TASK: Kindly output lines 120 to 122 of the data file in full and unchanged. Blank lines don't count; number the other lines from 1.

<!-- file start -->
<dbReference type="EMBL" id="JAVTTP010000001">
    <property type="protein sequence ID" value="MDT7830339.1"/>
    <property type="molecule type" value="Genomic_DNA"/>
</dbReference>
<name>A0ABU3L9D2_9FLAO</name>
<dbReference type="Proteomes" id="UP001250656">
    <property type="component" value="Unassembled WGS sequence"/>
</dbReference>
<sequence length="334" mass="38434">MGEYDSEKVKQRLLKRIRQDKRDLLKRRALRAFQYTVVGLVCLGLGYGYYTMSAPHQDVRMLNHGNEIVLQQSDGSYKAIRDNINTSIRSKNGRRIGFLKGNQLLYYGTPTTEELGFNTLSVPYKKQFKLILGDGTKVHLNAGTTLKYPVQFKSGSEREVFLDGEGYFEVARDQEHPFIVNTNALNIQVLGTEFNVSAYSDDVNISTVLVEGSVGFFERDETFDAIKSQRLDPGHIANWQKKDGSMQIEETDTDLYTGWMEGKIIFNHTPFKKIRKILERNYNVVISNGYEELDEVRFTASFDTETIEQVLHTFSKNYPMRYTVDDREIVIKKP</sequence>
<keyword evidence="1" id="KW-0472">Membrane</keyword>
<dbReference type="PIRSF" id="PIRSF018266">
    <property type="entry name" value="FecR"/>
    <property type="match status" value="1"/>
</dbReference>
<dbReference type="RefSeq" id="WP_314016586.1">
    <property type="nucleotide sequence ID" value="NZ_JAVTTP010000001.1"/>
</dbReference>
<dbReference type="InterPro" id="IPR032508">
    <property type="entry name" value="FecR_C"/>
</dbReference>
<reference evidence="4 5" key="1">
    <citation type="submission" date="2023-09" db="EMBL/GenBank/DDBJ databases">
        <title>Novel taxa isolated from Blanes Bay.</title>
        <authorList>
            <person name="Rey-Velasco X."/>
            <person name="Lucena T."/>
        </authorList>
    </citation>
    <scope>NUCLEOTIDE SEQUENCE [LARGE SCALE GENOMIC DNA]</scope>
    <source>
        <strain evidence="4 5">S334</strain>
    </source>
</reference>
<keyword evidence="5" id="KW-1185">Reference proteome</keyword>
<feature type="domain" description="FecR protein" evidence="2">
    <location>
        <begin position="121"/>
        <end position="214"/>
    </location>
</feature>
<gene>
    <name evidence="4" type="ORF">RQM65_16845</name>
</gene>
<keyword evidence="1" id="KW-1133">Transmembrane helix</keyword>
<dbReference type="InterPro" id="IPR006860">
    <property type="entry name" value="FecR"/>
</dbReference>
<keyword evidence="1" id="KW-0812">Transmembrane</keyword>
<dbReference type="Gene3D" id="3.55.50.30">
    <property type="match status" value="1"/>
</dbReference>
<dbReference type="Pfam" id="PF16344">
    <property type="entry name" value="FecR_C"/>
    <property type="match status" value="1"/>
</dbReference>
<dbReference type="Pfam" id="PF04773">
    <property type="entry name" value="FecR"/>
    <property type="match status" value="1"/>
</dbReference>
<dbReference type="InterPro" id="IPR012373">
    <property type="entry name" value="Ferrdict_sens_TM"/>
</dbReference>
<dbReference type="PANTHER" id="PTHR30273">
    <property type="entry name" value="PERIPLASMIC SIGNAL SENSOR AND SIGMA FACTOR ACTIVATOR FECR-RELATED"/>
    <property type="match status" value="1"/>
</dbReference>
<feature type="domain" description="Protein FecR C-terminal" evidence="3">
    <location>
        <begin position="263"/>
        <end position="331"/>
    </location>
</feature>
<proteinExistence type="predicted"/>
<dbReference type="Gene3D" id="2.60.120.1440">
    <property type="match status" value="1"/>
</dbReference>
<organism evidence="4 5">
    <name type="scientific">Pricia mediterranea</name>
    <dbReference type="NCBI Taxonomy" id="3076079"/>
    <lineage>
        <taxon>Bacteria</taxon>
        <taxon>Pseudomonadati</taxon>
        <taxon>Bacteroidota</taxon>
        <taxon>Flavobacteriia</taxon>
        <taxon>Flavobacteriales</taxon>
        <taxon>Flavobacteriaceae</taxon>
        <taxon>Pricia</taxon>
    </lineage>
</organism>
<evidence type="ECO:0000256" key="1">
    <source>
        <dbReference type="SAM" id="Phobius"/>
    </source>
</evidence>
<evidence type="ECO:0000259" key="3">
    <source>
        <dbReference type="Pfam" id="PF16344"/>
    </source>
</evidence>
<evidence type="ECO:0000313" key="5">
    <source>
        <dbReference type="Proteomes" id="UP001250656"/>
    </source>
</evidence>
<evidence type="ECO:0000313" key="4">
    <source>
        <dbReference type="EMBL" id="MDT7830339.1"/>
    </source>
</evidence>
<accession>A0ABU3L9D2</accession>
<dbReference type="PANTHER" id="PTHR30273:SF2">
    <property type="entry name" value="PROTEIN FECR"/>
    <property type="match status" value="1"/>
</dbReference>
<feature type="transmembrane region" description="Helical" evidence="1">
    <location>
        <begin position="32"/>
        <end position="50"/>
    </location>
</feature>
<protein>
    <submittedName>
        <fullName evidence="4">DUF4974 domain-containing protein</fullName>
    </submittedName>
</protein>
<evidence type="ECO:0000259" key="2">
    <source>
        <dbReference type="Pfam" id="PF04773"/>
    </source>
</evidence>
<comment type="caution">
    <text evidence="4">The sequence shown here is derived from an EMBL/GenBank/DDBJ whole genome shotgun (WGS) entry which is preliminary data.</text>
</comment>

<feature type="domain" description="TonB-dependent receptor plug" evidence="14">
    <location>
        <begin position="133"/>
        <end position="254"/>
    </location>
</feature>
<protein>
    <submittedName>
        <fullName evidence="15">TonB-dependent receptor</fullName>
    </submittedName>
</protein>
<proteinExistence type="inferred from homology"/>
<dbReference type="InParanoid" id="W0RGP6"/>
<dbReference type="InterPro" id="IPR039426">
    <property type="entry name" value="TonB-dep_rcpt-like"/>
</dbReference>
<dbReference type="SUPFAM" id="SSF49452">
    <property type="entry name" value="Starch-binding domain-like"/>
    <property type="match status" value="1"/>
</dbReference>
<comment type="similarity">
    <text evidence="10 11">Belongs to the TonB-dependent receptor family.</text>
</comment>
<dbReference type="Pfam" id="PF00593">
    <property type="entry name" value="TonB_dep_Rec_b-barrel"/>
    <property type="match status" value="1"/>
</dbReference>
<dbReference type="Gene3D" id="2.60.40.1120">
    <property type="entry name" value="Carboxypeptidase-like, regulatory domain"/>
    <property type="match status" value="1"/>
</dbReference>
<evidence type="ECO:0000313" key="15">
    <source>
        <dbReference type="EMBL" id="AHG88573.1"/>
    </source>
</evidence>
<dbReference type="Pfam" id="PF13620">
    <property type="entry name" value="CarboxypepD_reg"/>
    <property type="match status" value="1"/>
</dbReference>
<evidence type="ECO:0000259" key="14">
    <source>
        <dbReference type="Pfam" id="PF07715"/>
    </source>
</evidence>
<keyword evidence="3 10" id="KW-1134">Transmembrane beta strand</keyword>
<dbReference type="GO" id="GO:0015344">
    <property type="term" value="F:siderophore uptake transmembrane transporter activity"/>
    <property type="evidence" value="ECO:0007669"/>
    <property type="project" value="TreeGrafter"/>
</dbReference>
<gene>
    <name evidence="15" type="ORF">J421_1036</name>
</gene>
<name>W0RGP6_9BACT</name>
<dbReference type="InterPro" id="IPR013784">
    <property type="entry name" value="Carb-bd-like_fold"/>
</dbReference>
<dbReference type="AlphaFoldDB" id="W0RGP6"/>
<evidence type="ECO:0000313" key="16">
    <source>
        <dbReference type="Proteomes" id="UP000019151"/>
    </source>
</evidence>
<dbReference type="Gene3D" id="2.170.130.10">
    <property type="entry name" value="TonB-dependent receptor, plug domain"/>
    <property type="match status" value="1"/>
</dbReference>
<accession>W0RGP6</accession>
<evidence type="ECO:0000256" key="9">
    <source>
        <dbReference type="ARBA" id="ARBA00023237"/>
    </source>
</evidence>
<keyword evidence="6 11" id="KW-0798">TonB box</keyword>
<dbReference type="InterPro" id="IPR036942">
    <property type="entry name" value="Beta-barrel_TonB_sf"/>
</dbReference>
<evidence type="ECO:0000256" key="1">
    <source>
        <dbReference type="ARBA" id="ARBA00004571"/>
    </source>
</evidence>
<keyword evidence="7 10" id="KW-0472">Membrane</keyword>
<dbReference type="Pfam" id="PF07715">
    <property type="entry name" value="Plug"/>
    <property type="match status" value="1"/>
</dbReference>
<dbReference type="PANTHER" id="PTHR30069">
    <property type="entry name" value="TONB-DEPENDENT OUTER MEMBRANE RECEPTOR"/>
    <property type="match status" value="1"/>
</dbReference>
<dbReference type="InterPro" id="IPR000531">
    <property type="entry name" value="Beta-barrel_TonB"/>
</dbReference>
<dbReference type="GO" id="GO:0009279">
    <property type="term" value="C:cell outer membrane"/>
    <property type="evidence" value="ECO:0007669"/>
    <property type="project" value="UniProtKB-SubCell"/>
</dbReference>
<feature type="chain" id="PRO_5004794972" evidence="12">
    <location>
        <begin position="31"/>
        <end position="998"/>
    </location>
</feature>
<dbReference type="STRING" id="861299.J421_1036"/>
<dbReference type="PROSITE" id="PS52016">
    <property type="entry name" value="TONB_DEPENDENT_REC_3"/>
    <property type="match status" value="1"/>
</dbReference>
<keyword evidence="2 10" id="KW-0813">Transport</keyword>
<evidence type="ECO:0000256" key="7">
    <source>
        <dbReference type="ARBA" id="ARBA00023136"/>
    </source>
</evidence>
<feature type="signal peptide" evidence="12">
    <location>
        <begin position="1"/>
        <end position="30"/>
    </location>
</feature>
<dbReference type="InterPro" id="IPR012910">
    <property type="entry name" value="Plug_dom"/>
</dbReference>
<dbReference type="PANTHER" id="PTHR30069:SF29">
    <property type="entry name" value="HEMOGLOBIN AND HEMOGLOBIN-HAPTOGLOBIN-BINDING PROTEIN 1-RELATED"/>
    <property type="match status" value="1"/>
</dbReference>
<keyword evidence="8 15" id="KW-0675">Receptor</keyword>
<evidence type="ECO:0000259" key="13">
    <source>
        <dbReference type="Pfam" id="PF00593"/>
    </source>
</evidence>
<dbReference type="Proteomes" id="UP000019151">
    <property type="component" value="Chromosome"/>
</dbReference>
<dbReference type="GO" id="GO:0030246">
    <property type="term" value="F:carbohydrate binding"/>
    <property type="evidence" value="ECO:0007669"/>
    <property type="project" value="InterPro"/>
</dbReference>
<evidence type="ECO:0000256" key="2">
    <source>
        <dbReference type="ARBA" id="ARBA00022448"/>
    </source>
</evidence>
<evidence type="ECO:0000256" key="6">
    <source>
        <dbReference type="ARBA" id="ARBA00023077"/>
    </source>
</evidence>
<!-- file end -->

</feature>
<protein>
    <submittedName>